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Marketing Faculty Seminars and Workshops

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The Marketing Department at the McDonough School of Business at Georgetown University hosts scholars, both within and without the University to present on various topics concerning their academic research. These Friday seminars are open to the public and are a chance for the McDonough School of Business community to experience new ideas and foster the highest quality of academic research on behalf of our invited faculty. 

Spring 2017

Friday, January 27, 2017 2:00 p.m. — 3:30 p.m., Rafik B. Hariri Bldg. Rm. 130

David A. Schweidel, Associate Professor of Marketing, Goizueta Business School, Emory University

Seminar Title: "The Evolution of Television Viewing: Social TV, Time-Shifted Viewing and Advertising Responsiveness "

David Schweidel

David Schweidel joined the Goizueta Business School faculty in 2012 where he is co-director of the Emory Marketing Analytics Center (EmoryMAC). His research focuses on the development and application of statistical models to understand customer behavior, specifically in the context of customer relationship management and customer valuation. His current research explores the use of social media as a means of marketing intelligence. His research has appeared in publications including Marketing ScienceManagement ScienceJournal of Marketing Research, and Journal of Marketing. He completed his PhD at the Wharton School of the University of Pennsylvania in 2006. Prior to joining Goizueta, he was on the faculty at the University of Wisconsin-Madison School of Business. While at the Wisconsin School of Business, he received junior faculty research and teaching awards. He was invited to participate in the Marketing Science Institute's biennial Young Scholar Program in 2011 and received MSI’s best paper award in 2014. Schweidel is co-author of Social Media Intelligence and author of Profiting from the Data Economy. 


Friday, February 3, 2017 2:00 p.m. — 3:30 p.m., Rafik B. Hariri Bldg. Rm. 250

Neeru Paharia, Assistant Professor, MSB Georgetown University

Seminar Title: The Supply Chain Order Effect: How the Timing of Production and Purchase Impacts Consumption of Unethical Products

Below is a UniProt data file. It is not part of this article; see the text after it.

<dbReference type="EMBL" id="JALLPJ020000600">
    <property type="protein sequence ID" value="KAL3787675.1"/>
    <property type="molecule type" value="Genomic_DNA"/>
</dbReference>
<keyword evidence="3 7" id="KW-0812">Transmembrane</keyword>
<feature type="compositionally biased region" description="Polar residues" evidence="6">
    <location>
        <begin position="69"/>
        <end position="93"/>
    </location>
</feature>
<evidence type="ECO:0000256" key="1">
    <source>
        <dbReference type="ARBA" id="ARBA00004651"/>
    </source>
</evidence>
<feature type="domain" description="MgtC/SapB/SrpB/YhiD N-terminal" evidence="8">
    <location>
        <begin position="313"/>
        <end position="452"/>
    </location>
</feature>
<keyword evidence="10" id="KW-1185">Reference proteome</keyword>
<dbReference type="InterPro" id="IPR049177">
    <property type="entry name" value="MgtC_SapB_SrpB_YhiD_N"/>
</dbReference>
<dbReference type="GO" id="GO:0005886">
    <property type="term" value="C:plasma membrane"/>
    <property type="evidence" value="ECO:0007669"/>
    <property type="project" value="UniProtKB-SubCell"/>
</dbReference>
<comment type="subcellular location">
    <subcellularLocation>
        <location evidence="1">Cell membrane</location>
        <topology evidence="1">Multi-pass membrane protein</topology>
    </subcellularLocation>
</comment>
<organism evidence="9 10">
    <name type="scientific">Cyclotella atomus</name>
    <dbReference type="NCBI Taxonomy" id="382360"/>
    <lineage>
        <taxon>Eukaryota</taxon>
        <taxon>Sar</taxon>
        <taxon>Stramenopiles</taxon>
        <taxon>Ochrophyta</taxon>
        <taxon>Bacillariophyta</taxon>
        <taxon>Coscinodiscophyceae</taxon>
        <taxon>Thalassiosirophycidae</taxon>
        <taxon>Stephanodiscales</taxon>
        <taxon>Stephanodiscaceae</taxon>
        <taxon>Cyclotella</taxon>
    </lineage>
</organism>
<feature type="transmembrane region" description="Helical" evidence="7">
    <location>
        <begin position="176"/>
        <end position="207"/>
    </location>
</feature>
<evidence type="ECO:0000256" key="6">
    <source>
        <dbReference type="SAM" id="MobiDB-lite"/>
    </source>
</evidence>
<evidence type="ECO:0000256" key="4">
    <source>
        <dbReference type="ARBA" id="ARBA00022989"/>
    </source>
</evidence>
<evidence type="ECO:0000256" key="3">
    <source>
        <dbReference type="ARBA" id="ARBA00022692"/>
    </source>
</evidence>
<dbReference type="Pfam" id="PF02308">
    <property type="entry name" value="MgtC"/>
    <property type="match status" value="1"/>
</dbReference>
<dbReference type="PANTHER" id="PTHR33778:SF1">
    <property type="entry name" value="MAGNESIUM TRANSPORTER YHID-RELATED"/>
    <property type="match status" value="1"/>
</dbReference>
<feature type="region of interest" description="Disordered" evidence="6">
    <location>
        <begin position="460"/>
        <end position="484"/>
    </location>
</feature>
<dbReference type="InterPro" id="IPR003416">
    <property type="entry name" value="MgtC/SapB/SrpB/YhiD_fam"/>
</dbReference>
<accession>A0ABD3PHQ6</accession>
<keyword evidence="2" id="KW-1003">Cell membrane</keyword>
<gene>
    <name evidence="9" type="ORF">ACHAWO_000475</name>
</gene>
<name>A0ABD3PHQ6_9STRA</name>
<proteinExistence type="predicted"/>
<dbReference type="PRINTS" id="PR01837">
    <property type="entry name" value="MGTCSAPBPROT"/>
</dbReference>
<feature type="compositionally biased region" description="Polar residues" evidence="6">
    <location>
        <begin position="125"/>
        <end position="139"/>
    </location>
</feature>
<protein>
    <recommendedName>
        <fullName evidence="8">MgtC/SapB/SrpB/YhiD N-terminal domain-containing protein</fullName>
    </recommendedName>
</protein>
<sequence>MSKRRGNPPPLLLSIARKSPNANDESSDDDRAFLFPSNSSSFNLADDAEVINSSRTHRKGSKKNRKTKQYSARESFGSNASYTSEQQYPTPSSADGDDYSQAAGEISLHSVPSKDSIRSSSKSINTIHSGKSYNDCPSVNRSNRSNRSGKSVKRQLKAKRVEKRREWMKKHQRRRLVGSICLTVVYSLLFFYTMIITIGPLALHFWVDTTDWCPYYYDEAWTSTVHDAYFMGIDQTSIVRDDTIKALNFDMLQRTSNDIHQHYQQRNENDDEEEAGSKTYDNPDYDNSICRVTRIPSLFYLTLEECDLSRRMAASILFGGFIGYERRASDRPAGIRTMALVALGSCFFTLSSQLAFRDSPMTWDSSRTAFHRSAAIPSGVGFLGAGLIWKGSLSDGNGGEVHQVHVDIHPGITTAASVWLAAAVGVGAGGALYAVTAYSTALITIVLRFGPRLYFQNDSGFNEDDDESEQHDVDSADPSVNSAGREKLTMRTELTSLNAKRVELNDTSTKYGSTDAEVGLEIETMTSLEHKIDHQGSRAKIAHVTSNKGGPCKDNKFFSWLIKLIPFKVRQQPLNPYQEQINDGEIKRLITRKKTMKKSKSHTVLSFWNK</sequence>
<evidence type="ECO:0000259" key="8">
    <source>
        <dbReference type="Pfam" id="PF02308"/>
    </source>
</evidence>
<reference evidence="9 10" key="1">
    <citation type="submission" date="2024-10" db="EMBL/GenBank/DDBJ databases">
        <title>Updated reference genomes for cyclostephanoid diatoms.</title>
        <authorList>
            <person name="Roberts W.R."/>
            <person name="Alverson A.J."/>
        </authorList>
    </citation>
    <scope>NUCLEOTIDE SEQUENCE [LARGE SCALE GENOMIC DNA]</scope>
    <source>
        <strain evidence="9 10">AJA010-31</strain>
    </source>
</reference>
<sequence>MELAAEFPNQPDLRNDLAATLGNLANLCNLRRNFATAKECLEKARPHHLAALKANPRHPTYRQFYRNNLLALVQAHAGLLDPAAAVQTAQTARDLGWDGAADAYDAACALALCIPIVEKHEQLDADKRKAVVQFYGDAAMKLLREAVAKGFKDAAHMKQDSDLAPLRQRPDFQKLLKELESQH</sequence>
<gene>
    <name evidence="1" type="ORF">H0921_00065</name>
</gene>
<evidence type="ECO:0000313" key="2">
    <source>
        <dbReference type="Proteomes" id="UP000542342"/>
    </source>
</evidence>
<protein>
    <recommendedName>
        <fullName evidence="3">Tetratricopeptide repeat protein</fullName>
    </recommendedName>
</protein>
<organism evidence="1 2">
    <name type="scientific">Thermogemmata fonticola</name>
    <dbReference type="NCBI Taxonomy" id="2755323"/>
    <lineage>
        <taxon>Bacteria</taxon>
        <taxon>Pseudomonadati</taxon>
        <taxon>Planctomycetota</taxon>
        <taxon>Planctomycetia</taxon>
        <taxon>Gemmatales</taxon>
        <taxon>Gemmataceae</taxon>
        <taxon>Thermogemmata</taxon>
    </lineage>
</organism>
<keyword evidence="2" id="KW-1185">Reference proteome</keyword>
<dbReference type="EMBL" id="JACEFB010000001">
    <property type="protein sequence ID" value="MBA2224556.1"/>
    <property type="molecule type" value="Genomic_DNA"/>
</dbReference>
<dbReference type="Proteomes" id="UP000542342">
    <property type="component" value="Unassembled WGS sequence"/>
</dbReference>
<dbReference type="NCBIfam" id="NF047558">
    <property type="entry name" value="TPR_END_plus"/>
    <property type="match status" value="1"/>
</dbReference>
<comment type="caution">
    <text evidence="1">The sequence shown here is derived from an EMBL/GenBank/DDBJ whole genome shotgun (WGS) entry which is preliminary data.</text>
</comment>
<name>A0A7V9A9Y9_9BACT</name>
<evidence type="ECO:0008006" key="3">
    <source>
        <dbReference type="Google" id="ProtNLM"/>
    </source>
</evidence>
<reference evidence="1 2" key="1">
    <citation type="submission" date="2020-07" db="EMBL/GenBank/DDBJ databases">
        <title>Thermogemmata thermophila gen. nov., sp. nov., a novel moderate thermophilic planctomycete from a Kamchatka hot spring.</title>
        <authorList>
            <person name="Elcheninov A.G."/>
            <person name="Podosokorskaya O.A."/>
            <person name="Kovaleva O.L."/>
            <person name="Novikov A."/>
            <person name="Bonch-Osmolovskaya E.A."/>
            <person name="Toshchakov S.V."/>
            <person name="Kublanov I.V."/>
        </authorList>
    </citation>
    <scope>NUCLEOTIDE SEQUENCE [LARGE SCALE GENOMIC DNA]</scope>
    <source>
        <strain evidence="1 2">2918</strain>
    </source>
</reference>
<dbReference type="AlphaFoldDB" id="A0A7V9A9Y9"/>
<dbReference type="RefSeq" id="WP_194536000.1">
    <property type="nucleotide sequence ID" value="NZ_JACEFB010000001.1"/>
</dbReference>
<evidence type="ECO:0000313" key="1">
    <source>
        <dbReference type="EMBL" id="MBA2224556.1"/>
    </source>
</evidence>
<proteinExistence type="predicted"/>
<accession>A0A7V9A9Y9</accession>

Neeru Paharia is Assistant Professor at Georgetown University’s McDonough School of Business. She conducts research on judgment and decision making, consumer behavior, signaling through brands, social media, political consumption, moral psychology, and digital marketing. Prior to joining the Georgetown faculty, Paharia served as the research director for the Edmond J. Safra Center for Ethics at Harvard University. She also spent three years on the founding team at Creative Commons serving as assistant and executive director, after working at McKinsey as an associate consultant. She has cofounded several community-oriented social networking sites in education, research, and music including Peer 2 Peer University (,, and
Paharia’s work has been published in the Journal of Consumer Research and Organizational Behavior and Human Decision Processes, and she has authored several book chapters. She holds a doctorate in marketing from Harvard Business School, an M.S. in public policy and management from Carnegie Mellon University, and a B.A. in economics from the University of California.


Friday, February 24, 2017 11am. — 12:30 p.m., Rafik B. Hariri Bldg. Rm. 240

Kurt Carlson, Professor, MSB Georgetown University

Seminar Title: Two Papers in Search of Titles

Professor Carlson is the Director of the Georgetown Institute for Consumer Research and Co-Director of the MSB Behavioral Research Lab. In his research, he studies how people make decisions. His published research can be found in top marketing, psychology, and management journals. He is also the co-author of “Contemporary Brand Management” (with Johny Johansson). He blogs for Psychology Today and Forbes, and maintains an active Twitter account (@ProfKurt). 

Professor Carlson attended the University of Wisconsin-Madison from 1986-1993 (BS and MS degrees), and he received his PhD from Cornell University in 2001. He has been at Georgetown since 2009, where he has taught Analytical Problem Solving, Consumer Behavior, and Marketing Management. He received the 2010 MSB Dean’s Distinguished Faculty Research Award and the 2012 Publication Award from the Decision Analysis Society. 


Wednesday, March 22 2017 2:00 p.m. — 3:30 p.m., Rafik B. Hariri Bldg. Rm. 415

Adam Alter, Associate Professor of Marketing, Leonard N. Stern School of Business, New York University

Seminar Title: Consumption Across Time: Three Case Studies 

Adam Alter

Adam Alter is an Associate Professor of Marketing at New York University's Stern School of Business, with an affiliated appointment in the New York University Psychology Department. Professor Alter's research focuses on judgment and decision-making and social psychology, with a particular interest in the sometimes surprising effects of subtle cues in the environment on human cognition and behavior. His research has been published in, among other journals, Psychological Science, the Journal of Personality and Social Psychology, the Journal of Consumer Research, the Journal of Experimental Psychology: General, Proceedings of the National Academy of Sciences, and the Journal of Experimental Social Psychology.Professor Alter's studies have been featured on CNBC, PBS and BBC Radio, and in the New York Times, Wall Street Journal, Economist and Newsweek.